Bjorn, Ian, and I are only starting to analyze the survey of over 100 intentional communities that we conducted with the help of the Fellowship of Intentional Communities (see part five), but the preliminary results are fascinating. The survey includes a five-item “Satisfaction with Life” scale that is widely used in other studies. Members of intentional communities score high on this scale, compared to many other sectors of American society. Thus, 21st century intentional communities appear to deliver Self-Care in addition to Earth-Care.

The survey also includes questions about the social organization of one’s intentional community, including some core design principles that are known to enhance cooperation and suppress disruptive, self-serving behaviors. Our results show that the more an intentional community embodies these principles, the better it seems to work as a community. Something else called identity fusion is also important. It refers to a merging of individual and group identity. If you agree with a statement such as “When someone praises my group, it feels like a personal compliment”, then you are fused with your group. Fusion appears to enhance the performance of intentional communities, in addition to the core design principles.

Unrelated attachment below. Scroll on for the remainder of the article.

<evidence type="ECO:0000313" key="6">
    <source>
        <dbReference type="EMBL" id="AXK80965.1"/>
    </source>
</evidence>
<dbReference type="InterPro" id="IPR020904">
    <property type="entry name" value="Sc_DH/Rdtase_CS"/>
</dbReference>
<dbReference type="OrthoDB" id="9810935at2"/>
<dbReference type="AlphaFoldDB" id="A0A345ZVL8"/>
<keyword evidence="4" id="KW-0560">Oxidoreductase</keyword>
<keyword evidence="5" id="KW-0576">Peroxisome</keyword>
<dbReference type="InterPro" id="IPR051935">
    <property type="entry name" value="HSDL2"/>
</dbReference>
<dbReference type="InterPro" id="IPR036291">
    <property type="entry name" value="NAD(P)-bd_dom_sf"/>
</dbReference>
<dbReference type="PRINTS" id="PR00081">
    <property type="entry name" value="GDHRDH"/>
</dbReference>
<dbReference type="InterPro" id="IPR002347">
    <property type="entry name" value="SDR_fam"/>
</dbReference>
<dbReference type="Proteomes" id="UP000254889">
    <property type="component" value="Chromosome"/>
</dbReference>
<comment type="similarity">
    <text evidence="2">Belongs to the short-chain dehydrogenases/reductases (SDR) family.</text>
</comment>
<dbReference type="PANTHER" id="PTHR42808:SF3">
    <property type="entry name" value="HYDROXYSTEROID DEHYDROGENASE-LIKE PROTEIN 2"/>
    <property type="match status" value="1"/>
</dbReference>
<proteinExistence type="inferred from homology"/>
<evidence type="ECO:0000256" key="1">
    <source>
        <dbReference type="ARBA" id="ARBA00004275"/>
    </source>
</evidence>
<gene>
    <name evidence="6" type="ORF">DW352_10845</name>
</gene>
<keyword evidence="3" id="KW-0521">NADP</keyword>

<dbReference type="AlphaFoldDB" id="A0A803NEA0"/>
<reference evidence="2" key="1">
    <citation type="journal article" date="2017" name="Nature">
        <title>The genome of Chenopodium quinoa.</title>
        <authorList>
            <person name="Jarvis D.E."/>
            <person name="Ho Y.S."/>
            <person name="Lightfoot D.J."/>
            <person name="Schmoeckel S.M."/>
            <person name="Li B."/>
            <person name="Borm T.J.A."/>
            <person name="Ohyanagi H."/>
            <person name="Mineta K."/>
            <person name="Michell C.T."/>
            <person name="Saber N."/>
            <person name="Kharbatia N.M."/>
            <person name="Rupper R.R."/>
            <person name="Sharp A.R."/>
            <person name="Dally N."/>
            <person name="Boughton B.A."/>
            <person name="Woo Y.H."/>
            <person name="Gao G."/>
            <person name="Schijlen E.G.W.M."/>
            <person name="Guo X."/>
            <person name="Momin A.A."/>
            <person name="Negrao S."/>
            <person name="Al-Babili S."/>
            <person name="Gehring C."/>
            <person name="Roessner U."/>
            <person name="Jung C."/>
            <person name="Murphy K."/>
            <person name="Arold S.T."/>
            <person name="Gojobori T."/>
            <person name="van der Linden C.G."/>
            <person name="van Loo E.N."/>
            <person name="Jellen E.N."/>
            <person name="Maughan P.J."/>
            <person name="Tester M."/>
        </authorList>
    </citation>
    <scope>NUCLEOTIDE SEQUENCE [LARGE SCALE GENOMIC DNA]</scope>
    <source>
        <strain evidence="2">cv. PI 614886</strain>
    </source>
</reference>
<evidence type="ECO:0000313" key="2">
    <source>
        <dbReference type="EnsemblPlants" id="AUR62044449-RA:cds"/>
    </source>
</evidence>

2015-08-14 tableHere is a “top ten” summary of responses to three open-ended survey questions that asked why someone joined their intentional community, what they currently value the most, and what they would most like to change (thanks to Benjamin Seitz for working with Ian MacDonald to compile these). As you can see, they are a pretty satisfied lot. The #2 most frequent response for what to change is “nothing” and the other improvements listed in the third column call for more community, not more independence.


These survey results are golden and we look forward to mining more with our analysis. Now I’m excited to observe an intentional community in action as Ian pulls his rental car into the little parking lot on the outskirts of Dancing Rabbit. The village collectively owns four cars and privately owned cars cannot be parked near the village. As we enter the village on foot, the first thing I notice is the absence of streets. There are only gravel paths between the buildings, which I find highly appealing. We are so accustomed to roads and vehicles that we have forgotten how much they rip the fabric of social life.